The University of Iowa held a press conference today to address the concern over the name of their student portal, ISIS (Iowa Student Information System). This is the first time they have addressed the name change they made this summer.
President Bruce Harreld spoke to the media about the concern students had in being connected to ISIS. “The change from ISIS will be costly (alluding to the numerous electronic and paper documents that must be changed), so it is important that we generate a new name for this portal that all students can be proud of and feel safe using,” President Harreld said.
The University of Iowa has been harboring ISIS for several years, but it was time to change to something more inviting and satisfying to the student body.
Harreld continued, “After months of research and discussion, we have decided the student portal will now go by the name Hawkeye Online Enrollment System. HOES will serve a big role in the life of our students this academic year and for years to come.”
HOES may be costly, but the university believes the time and money spent will be well worth it. With the acronym already in use, the university had to buy HOES from a company in Las Vegas, Nevada.
Although it’s unclear just how many students use HOES throughout the school year, it is becoming more commonplace for professors to require their students to use HOES at least once or twice a week.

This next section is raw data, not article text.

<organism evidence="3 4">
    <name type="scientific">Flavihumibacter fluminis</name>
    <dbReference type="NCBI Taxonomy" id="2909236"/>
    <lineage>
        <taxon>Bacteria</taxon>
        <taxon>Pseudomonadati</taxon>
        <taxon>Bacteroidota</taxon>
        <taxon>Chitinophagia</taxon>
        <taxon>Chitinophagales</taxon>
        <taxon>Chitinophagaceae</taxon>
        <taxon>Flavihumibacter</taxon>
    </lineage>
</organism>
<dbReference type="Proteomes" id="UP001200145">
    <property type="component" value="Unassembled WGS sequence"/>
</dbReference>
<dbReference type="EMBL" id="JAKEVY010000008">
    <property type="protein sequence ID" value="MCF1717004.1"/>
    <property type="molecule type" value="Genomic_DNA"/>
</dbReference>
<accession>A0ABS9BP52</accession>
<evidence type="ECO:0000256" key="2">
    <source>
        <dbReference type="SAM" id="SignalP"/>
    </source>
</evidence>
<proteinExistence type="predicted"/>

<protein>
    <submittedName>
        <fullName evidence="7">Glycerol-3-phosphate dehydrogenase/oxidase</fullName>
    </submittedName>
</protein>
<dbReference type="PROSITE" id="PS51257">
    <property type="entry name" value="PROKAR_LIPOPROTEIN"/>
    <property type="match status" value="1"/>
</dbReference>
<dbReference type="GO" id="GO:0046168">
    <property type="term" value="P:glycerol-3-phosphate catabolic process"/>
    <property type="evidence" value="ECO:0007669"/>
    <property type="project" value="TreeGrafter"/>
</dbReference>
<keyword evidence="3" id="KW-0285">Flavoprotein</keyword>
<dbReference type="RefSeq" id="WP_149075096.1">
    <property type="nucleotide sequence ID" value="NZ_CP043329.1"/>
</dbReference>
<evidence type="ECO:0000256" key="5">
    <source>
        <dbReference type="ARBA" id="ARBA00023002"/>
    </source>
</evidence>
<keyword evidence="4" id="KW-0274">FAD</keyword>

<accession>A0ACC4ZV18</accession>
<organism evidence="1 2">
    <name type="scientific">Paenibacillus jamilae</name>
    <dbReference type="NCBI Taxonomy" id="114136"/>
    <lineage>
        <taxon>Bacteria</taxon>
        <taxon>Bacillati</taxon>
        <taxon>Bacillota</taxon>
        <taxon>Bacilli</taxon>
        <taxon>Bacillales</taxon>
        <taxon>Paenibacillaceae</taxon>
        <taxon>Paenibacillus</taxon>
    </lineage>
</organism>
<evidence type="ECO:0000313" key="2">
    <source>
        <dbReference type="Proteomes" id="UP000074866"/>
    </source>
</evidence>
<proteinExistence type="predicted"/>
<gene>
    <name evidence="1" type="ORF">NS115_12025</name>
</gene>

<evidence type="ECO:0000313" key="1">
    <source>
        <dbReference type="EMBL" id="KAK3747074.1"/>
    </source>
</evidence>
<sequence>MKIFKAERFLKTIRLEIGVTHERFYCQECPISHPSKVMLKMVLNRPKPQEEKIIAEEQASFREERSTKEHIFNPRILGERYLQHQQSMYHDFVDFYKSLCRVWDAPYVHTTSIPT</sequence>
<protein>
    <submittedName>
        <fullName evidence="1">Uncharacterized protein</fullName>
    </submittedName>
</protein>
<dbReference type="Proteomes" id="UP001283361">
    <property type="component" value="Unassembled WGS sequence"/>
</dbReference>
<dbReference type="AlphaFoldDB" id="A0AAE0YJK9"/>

“I feel a lot more comfortable searching for HOES online, than I did ISIS,’’ student Gerrit Stout said.
“Some students don’t like using the online system,” another student said, “but I like using HOES to get help on homework and projects,” they continued.
Similar to ISIS, you can access HOES online via any desktop or mobile device, a university spokesperson said.
Besides turning in homework assignments and accessing assignments, you can use the portal to pay tuition bills and order transcripts. Students aren’t the only ones feeling more comfortable with the switch though.
“My dad feels a lot more comfortable searching for HOES when it is time to pay the tuition bill than he did looking up ISIS,” said Vadcha Samm, a sophomore liberal arts major.
“At the end of the day, we wanted the name to be easy and represent our student population,” President Harreld explained. “ISIS was an unfortunate name, but we are ready to turn the page and see HOES in action all over campus and beyond.”
Harreld, the former IBM executive, was excited to see learning and access to education extend beyond the classroom walls.
“It’s great. You can walk anywhere in Iowa City and see HOES in action. Street corners, sidewalks, but most of all probably the campus library,” Harreld explained.
The use of HOES isn’t without controversy though. There are many students and faculty that are concerned about the safety of HOES. Many universities protect their databases by using a web host such as the Pupil Information Management Portal (PIMP) to protect their clients and students. President Harreld has been firm on the matter, saying that the costs associated are already high and if the university went through a PIMP to access HOES, student tuition rates could go through the roof.